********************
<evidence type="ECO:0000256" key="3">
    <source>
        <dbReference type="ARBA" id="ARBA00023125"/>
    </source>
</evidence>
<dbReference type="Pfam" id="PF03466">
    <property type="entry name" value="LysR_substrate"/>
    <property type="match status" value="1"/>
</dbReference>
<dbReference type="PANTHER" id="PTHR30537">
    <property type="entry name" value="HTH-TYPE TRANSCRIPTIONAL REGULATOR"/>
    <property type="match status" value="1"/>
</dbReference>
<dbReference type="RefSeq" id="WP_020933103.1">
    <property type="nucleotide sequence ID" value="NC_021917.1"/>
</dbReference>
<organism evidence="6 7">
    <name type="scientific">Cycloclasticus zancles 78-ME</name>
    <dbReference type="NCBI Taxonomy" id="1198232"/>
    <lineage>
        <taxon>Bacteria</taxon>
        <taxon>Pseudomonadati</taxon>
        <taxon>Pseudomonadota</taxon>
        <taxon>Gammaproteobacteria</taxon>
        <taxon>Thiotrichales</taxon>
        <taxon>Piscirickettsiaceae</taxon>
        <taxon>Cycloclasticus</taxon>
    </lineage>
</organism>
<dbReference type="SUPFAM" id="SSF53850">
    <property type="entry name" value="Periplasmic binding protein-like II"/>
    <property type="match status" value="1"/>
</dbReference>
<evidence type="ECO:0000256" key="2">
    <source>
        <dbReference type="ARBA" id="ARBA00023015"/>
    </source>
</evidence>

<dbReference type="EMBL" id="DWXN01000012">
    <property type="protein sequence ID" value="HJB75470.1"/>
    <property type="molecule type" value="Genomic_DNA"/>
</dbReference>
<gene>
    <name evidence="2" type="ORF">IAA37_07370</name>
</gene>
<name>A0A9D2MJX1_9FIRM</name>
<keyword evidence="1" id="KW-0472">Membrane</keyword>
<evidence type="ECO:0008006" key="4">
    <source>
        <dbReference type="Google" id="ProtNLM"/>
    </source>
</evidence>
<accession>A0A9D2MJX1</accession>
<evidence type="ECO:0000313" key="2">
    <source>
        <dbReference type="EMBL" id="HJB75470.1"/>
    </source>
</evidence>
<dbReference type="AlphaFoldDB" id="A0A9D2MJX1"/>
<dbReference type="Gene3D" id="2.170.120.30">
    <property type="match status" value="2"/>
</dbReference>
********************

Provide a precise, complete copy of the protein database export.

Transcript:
<evidence type="ECO:0000256" key="3">
    <source>
        <dbReference type="ARBA" id="ARBA00023125"/>
    </source>
</evidence>
<dbReference type="Pfam" id="PF03466">
    <property type="entry name" value="LysR_substrate"/>
    <property type="match status" value="1"/>
</dbReference>
<dbReference type="PANTHER" id="PTHR30537">
    <property type="entry name" value="HTH-TYPE TRANSCRIPTIONAL REGULATOR"/>
    <property type="match status" value="1"/>
</dbReference>
<dbReference type="RefSeq" id="WP_020933103.1">
    <property type="nucleotide sequence ID" value="NC_021917.1"/>
</dbReference>
<organism evidence="6 7">
    <name type="scientific">Cycloclasticus zancles 78-ME</name>
    <dbReference type="NCBI Taxonomy" id="1198232"/>
    <lineage>
        <taxon>Bacteria</taxon>
        <taxon>Pseudomonadati</taxon>
        <taxon>Pseudomonadota</taxon>
        <taxon>Gammaproteobacteria</taxon>
        <taxon>Thiotrichales</taxon>
        <taxon>Piscirickettsiaceae</taxon>
        <taxon>Cycloclasticus</taxon>
    </lineage>
</organism>
<dbReference type="SUPFAM" id="SSF53850">
    <property type="entry name" value="Periplasmic binding protein-like II"/>
    <property type="match status" value="1"/>
</dbReference>
<evidence type="ECO:0000256" key="2">
    <source>
        <dbReference type="ARBA" id="ARBA00023015"/>
    </source>
</evidence>

<dbReference type="EMBL" id="DWXN01000012">
    <property type="protein sequence ID" value="HJB75470.1"/>
    <property type="molecule type" value="Genomic_DNA"/>
</dbReference>
<gene>
    <name evidence="2" type="ORF">IAA37_07370</name>
</gene>
<name>A0A9D2MJX1_9FIRM</name>
<keyword evidence="1" id="KW-0472">Membrane</keyword>
<evidence type="ECO:0008006" key="4">
    <source>
        <dbReference type="Google" id="ProtNLM"/>
    </source>
</evidence>
<accession>A0A9D2MJX1</accession>
<evidence type="ECO:0000313" key="2">
    <source>
        <dbReference type="EMBL" id="HJB75470.1"/>
    </source>
</evidence>
<dbReference type="AlphaFoldDB" id="A0A9D2MJX1"/>
<dbReference type="Gene3D" id="2.170.120.30">
    <property type="match status" value="2"/>
</dbReference>